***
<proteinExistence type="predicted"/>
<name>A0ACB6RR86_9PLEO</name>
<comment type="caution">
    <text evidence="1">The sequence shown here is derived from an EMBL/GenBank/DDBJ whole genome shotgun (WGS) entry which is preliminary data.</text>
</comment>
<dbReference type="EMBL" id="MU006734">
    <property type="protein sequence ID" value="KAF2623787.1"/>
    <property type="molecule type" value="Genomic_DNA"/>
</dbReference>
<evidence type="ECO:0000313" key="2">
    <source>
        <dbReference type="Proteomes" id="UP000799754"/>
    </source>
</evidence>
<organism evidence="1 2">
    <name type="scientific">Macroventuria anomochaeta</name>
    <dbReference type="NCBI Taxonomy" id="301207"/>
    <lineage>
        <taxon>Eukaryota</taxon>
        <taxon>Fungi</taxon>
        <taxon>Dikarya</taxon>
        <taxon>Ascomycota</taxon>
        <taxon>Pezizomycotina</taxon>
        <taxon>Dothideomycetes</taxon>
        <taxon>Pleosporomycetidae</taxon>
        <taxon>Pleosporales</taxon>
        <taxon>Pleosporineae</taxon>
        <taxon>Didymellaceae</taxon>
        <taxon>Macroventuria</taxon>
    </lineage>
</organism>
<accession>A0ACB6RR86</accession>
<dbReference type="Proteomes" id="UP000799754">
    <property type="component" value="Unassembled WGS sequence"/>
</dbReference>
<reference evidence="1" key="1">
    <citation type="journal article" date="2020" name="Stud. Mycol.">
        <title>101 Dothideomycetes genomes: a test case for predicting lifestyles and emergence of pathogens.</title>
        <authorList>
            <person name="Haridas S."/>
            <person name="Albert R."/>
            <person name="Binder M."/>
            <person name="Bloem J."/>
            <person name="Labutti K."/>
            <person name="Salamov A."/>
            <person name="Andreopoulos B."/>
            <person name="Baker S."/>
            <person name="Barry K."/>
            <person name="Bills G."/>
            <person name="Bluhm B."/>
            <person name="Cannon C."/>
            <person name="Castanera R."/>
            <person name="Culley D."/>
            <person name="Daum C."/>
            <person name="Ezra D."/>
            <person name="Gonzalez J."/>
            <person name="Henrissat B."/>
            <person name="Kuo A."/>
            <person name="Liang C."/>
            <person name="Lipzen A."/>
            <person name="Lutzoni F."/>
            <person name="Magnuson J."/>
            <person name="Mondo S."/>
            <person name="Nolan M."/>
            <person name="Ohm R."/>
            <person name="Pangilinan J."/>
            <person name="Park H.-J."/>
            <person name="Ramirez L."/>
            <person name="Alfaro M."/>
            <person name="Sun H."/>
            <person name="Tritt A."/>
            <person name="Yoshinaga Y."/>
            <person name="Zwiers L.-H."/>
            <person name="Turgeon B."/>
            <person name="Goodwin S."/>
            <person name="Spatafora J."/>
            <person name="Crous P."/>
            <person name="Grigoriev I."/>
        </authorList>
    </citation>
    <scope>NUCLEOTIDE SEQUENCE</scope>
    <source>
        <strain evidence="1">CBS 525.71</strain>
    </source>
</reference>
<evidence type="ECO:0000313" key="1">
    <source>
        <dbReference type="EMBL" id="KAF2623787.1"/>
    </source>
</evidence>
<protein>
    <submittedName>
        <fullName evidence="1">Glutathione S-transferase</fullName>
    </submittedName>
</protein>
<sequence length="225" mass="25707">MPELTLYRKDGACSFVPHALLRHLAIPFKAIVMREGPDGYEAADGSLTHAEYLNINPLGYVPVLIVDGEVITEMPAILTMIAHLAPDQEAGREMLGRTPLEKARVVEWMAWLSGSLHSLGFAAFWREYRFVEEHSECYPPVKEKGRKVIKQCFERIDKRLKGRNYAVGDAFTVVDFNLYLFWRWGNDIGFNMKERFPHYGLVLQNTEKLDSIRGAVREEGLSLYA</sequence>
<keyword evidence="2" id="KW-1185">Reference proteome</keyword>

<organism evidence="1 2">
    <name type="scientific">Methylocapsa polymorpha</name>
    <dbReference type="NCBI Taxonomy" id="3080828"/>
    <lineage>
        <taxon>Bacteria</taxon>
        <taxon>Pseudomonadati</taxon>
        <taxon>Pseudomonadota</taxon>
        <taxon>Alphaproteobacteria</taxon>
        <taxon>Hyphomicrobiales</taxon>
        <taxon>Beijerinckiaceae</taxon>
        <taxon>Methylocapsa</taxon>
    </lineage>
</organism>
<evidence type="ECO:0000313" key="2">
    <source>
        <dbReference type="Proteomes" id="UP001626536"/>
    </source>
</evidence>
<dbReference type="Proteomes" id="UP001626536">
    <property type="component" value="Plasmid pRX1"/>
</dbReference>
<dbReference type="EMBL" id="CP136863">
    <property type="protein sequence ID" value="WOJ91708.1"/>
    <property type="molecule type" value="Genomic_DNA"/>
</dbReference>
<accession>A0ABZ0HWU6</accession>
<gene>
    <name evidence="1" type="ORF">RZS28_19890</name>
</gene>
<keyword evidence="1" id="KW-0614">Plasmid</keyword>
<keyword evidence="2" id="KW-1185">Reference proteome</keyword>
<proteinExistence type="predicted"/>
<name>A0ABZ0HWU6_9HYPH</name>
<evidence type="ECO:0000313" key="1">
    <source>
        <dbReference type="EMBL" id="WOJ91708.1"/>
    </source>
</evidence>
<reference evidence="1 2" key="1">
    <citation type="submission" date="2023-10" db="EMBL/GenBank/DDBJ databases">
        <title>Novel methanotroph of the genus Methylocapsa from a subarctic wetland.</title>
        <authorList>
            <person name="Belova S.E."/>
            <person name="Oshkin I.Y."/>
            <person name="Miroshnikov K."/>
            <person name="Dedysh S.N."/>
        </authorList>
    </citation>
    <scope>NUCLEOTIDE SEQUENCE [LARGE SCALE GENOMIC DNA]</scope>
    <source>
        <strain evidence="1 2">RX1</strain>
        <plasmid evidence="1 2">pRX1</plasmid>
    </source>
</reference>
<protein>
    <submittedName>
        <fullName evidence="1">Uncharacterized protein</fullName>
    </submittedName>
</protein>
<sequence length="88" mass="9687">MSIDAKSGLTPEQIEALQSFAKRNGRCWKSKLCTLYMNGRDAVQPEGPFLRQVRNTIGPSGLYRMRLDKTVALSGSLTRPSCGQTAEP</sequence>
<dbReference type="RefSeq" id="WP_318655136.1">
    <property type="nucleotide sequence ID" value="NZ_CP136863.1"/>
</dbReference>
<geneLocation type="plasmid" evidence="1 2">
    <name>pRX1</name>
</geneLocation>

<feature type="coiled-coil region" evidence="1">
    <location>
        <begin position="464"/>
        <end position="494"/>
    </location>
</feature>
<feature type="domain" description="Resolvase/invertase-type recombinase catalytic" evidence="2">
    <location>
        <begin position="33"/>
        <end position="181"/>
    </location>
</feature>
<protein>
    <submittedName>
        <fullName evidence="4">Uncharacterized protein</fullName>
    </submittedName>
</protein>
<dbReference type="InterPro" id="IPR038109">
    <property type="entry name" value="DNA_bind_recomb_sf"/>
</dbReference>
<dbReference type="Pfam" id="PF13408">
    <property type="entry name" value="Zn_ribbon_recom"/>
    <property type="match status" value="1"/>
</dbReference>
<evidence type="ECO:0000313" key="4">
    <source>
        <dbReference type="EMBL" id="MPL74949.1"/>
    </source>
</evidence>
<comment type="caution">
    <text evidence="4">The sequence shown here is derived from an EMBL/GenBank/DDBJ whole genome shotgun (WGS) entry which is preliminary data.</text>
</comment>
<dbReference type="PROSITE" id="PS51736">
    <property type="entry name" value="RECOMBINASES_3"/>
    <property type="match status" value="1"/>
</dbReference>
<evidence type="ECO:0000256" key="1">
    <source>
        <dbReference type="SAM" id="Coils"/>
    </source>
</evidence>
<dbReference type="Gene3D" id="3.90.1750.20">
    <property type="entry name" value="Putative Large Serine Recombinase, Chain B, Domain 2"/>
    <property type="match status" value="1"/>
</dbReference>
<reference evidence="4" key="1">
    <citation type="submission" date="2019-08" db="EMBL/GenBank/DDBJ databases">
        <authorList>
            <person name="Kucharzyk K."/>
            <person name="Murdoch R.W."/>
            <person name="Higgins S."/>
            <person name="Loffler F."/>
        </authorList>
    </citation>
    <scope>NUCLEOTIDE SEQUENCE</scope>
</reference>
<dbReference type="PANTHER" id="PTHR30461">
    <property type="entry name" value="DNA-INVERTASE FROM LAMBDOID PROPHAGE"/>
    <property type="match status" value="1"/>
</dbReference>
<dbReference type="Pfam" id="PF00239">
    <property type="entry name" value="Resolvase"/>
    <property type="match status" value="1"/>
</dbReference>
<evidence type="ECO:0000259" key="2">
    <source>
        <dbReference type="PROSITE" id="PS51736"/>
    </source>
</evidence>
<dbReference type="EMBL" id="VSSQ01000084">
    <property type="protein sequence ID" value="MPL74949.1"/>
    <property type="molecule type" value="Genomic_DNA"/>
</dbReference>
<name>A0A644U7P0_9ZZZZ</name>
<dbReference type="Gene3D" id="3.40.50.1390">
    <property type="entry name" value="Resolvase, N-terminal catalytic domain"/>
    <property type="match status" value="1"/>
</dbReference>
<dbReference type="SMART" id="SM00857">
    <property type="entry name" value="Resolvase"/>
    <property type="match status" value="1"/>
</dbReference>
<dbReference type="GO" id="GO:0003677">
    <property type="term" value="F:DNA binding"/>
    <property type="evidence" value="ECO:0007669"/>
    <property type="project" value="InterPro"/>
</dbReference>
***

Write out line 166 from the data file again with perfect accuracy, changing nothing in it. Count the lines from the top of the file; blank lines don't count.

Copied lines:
        <begin position="464"/>